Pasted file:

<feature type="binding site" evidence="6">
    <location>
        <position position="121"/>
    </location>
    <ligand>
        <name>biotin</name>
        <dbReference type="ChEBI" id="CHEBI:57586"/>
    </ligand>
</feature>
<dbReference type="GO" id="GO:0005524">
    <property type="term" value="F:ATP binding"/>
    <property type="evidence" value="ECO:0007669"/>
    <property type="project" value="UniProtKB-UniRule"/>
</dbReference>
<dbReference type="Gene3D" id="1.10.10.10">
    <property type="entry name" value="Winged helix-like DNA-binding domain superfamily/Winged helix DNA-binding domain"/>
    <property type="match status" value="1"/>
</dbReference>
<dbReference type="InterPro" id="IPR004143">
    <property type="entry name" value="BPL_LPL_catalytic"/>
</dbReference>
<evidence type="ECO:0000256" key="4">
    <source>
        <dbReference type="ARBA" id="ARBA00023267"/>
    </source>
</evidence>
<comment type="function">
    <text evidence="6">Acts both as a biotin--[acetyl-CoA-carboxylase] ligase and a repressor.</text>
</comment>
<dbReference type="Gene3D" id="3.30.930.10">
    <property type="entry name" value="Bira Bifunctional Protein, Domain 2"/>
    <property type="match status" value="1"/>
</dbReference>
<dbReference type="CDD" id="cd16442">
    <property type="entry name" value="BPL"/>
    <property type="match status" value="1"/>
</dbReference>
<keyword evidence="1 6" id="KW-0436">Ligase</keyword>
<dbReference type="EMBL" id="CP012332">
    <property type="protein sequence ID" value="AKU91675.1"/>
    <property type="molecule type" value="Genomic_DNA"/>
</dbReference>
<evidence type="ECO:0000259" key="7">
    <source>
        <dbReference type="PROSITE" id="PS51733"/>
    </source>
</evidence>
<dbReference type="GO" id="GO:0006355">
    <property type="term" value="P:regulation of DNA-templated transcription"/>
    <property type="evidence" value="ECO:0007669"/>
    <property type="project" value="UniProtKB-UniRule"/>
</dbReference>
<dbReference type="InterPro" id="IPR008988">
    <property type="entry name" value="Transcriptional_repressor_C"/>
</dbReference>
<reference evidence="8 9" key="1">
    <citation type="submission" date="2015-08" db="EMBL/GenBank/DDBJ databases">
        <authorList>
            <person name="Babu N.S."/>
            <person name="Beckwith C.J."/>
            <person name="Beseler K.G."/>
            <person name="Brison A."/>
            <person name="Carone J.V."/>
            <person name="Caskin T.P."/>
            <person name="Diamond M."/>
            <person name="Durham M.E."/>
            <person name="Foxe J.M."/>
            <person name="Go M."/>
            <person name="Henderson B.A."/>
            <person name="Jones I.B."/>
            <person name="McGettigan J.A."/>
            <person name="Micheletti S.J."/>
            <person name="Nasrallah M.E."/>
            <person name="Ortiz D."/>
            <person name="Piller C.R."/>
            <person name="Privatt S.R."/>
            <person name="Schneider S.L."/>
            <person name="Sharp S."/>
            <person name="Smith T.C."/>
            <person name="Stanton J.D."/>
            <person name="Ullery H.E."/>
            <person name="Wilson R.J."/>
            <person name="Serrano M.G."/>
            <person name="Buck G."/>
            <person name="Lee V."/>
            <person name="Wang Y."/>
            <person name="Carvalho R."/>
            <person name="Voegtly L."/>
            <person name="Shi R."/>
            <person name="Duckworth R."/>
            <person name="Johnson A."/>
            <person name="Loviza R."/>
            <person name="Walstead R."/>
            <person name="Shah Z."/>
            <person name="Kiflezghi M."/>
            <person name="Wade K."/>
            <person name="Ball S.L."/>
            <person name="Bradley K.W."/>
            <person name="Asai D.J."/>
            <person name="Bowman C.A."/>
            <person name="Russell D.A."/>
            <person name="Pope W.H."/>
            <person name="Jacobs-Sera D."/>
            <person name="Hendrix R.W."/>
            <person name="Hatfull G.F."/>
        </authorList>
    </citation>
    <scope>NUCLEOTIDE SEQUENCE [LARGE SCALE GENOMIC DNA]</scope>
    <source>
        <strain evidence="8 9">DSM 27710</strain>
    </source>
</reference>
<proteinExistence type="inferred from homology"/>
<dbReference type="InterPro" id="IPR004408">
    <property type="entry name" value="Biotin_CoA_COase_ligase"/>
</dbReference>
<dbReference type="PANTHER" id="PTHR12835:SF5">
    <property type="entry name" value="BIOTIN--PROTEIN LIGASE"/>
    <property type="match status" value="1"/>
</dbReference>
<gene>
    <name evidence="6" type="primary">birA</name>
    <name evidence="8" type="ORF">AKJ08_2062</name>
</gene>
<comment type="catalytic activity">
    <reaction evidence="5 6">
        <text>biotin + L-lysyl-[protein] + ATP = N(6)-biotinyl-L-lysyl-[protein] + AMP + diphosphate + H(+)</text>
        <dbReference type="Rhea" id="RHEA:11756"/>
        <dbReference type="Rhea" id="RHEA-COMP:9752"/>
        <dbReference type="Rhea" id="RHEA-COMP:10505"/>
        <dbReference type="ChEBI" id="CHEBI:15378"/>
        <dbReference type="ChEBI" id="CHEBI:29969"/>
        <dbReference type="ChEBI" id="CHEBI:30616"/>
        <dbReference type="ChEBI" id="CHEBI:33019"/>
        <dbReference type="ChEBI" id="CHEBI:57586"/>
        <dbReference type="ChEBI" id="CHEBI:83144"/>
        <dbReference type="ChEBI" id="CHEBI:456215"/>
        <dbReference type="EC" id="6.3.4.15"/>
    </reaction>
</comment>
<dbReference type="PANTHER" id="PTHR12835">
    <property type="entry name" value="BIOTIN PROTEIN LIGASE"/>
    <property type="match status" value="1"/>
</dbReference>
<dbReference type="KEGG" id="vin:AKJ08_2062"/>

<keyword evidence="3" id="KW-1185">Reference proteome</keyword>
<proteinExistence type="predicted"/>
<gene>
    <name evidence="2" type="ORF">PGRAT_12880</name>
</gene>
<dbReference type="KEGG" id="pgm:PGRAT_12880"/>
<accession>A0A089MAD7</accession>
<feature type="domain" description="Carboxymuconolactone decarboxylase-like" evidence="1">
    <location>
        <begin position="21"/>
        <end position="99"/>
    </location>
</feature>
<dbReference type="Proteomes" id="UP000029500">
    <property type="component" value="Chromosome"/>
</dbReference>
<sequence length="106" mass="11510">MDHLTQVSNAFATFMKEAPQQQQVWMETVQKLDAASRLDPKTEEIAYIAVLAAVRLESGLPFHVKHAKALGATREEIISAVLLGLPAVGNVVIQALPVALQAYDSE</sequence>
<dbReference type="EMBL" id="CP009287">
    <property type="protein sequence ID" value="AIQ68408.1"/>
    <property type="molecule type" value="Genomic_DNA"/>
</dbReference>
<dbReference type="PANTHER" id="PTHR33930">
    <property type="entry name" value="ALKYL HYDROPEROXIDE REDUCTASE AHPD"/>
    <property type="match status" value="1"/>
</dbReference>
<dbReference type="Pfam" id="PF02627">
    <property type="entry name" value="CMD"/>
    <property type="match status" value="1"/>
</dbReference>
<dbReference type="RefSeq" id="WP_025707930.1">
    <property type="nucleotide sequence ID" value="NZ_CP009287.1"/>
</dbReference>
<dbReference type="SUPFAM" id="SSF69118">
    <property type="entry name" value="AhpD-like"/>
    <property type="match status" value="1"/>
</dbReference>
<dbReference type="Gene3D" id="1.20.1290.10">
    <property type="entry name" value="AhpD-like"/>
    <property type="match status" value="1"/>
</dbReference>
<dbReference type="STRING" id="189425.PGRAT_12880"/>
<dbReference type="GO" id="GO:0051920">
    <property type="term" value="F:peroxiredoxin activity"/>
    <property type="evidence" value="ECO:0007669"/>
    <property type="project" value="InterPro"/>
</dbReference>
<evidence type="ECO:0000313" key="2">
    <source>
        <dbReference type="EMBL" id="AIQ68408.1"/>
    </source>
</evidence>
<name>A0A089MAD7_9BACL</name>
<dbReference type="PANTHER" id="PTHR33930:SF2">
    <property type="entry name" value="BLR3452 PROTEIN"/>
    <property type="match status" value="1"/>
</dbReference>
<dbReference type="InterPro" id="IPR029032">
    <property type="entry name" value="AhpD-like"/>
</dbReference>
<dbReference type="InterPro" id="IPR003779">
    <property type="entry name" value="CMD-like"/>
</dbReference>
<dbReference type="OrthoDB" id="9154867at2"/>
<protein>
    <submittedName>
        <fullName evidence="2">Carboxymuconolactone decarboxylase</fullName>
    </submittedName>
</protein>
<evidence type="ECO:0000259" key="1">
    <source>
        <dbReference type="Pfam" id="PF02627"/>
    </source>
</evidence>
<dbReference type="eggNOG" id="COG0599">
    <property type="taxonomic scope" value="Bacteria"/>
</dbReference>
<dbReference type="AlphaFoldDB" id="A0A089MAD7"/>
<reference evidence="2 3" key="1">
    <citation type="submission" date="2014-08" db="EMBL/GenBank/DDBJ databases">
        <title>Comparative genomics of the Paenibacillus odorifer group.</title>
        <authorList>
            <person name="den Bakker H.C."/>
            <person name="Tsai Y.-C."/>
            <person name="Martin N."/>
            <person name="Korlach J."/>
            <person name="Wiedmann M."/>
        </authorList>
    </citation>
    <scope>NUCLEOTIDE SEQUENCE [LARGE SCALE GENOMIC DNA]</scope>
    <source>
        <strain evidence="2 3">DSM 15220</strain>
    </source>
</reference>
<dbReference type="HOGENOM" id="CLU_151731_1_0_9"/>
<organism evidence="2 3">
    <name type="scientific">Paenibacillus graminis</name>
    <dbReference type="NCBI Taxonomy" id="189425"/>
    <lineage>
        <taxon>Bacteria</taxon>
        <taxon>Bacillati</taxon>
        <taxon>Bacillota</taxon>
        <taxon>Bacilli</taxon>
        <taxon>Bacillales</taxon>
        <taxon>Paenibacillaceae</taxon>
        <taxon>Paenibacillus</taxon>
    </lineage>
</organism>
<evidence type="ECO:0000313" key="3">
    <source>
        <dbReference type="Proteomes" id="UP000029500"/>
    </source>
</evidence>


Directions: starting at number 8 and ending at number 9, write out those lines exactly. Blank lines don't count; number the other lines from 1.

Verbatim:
    </ligand>
</feature>